If Ali and Chaudry were capable of curiosity, Ghumkhor would be entirely correct.  Still, it’s hard to imagine that before barreling into a public debate, neither of them took a second to notice that I wasn’t speaking of Jews (again, Ali introduced the word, along with the corresponding menu of stereotypes).  I was referencing the ruling class:  arms dealers, CEOs, politicians, traffickers, banks, intelligence agencies.  Individuals and institutions that determine the scope and effect of information.  It’s basic stuff that goes back to Gramsci and was developed in subsequent work by hundreds of writers.  Those who obey limits painstakingly imposed by the ruling class will be rewarded with opportunity.  Convention is currency.  Compradors will feast.  It gets awfully lonely for everyone else. 

In fact, I would classify the nature of my comment as essentially banal. 

Not so to Ali.  He saw it as an opportunity to further suck up to his Zionist handlers.  His failure to ever say anything incisive is written into the bargain.  The pitiful figure who emerged from the arrangement drips with a sad recognition that nobody gives a shit what he thinks, that he’s needed only to repeat establishment bromides and misrepresent his community.  The detritus of this bargain is evident in puerile humor and relentless smarm, the defense mechanisms of a toady whose soul is always unsettled. 

Ali enjoyed a bit of groveling from his white audience, but in the end he caught a well-earned ratio.  His inability to conjure support from the community he claims to represent illustrates that Palestine cannot easily be apportioned into crude identitarian categories.  Ali sounded demoralized as this recognition set in, offering a series of musty jokes ignored by nearly all of his 240,000 followers.  At one point he even attached a “get out the vote!” message to one of his rejoinders and this all-but-guaranteed way to get cheap retweets resulted in…nothing.

Joe will fix the problem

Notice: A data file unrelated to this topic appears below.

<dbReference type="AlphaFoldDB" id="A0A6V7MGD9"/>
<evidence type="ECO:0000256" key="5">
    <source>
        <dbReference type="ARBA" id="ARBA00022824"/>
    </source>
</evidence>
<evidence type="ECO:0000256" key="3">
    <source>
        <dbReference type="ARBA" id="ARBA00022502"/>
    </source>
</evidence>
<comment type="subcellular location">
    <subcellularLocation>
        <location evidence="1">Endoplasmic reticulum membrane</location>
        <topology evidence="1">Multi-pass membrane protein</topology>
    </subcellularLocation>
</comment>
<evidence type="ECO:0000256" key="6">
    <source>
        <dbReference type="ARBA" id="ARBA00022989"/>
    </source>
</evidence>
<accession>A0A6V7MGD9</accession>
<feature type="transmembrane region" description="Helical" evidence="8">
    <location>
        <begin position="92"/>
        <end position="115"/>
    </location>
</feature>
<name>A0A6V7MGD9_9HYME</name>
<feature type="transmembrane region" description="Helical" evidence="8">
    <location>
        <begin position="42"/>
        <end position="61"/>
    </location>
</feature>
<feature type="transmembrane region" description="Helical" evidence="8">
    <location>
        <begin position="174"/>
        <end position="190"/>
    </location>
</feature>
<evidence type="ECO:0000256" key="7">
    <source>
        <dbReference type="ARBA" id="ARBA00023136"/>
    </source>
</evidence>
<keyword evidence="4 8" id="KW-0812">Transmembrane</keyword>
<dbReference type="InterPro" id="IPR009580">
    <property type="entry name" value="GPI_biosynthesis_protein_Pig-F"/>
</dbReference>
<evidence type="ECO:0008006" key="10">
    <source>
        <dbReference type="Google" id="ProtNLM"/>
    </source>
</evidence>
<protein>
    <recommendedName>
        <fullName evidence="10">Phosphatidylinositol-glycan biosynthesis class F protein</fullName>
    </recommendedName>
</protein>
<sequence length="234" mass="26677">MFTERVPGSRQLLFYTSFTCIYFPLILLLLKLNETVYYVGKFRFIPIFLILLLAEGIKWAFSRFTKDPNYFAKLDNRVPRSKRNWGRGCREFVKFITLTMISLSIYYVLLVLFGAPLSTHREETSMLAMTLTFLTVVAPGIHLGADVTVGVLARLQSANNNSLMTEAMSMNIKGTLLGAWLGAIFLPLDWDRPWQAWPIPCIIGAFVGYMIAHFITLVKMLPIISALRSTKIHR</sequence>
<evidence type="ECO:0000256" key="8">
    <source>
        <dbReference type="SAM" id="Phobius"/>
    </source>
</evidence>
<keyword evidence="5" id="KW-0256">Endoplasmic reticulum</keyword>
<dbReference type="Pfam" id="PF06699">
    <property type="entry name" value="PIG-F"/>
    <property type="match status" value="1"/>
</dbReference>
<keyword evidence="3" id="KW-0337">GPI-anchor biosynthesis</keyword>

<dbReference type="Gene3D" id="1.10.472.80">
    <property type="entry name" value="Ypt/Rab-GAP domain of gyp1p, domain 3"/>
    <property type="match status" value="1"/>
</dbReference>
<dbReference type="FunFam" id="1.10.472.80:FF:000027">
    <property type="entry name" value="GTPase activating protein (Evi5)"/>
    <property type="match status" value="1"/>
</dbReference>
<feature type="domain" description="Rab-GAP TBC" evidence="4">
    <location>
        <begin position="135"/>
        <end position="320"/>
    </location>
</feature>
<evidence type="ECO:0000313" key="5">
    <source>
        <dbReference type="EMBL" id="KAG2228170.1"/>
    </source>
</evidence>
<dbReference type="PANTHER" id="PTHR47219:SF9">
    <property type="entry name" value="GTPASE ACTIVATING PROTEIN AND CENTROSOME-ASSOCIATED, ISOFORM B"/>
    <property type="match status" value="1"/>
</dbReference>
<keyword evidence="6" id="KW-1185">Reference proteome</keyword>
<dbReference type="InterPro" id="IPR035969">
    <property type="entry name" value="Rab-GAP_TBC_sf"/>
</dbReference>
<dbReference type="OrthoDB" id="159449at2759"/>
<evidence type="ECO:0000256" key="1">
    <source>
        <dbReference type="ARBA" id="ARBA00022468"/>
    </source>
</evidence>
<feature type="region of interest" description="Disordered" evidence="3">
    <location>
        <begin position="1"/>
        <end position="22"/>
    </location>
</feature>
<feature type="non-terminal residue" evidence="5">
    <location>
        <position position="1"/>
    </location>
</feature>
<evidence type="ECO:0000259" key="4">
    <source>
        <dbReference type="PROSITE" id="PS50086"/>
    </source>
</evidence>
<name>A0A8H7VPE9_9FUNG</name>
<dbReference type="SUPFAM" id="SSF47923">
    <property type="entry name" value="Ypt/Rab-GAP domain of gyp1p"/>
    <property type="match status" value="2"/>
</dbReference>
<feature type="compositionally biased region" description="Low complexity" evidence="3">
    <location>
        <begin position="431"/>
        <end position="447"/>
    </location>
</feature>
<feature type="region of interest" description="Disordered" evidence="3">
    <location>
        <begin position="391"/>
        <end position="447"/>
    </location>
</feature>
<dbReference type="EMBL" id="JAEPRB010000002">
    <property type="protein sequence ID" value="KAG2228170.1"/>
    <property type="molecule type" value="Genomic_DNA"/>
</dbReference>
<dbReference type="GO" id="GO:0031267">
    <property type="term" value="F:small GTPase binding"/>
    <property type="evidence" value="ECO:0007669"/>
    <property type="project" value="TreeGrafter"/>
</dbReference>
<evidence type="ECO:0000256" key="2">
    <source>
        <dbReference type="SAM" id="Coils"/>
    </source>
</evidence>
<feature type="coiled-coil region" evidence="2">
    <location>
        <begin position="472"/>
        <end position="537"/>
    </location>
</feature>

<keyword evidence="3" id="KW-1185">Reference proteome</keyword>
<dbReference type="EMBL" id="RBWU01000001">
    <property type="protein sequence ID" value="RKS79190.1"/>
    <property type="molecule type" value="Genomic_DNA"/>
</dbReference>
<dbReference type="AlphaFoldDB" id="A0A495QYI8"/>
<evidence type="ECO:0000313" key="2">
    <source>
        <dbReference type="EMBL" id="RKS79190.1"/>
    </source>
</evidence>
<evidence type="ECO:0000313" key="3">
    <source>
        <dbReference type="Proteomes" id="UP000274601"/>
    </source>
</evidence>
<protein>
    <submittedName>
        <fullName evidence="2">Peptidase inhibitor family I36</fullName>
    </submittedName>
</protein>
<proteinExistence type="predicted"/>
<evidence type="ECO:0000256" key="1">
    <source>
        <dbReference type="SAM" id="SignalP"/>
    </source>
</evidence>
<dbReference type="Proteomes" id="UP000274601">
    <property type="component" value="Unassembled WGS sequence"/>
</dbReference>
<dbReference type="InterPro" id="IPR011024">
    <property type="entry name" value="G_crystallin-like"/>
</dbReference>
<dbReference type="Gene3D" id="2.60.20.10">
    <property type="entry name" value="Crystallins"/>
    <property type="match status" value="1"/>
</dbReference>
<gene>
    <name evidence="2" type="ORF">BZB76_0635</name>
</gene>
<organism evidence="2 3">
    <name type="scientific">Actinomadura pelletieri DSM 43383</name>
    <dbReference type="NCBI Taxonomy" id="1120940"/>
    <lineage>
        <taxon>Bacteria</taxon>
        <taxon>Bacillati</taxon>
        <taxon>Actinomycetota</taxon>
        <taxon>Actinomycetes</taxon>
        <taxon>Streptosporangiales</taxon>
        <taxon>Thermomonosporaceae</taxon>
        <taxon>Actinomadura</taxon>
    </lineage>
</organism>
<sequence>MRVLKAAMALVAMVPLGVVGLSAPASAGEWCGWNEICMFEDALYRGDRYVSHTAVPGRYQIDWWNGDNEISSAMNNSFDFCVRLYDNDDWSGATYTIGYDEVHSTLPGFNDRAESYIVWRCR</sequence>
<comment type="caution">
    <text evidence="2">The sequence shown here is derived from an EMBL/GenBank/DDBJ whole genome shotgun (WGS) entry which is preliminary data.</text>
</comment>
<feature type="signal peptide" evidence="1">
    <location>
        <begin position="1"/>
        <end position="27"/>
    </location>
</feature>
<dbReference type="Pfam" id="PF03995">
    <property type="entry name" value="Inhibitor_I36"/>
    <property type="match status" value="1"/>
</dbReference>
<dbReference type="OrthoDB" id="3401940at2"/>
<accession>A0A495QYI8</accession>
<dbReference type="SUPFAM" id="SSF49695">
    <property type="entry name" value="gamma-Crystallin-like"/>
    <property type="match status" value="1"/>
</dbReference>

There’s a subtext here that we should recognize, one that extends into contested spaces among the pro-Palestine left:  the struggle between a new leadership class reliant on liberal patronage and those who are serious about opposition to Zionism.  The Palestinian American community once boasted a formidable radical energy.  The radical energy that managed to survive decades of repression has been almost wholly swallowed by electoralism, social climbing, Gulf money, and Democratic Party astroturf.  With his cornball zest for #resistance literature, Wajahat Ali may sound like the lost Krassenstein brother, but the Palestinians who followed his march into the Democratic Party are operating on the same terrain, no matter how different they sound on Twitter.  Even the most adamant anti-Zionist will find it difficult to avoid practicing Zionism in that terrain.  

People think they can game the machinery, imagine that they can maintain their dignity within a system erected atop a mountain of Palestinian bodies, but such idealism quickly dissipates.  You either play by the rules, with an occasional gesture of rebellion for the sake of pretense, or you run away from the fantasy, knowing that the system will either survive or implode, but never reform. 

Decide to play electoral politics in institutional spaces and everything changes.  Suddenly you’re no longer free to speak your mind.  Suddenly you have donors to appease, handlers to oblige, organizations to assuage.  Suddenly you’ve made yourself property of the potentates and defense contractors who control the party.  And soon you’ll be acclimated to humiliation. The players pretend they’re free, proclaim that they’re in fact promoting or preserving freedom, but they know the constraints better than anyone. 

MLI was the test run.  Keep an eye on how the project of chaining leadership to electoralism develops.  We’ll continue drowning as those who profess to represent us opt for respectability, using the identity we earned through decades of struggle to satisfy the predilections of our enemy. 

If you’re ever confused, ever ambiguous, ever uncertain, please try your best to remember:  Palestinians need freedom.  Nobody needs a media career.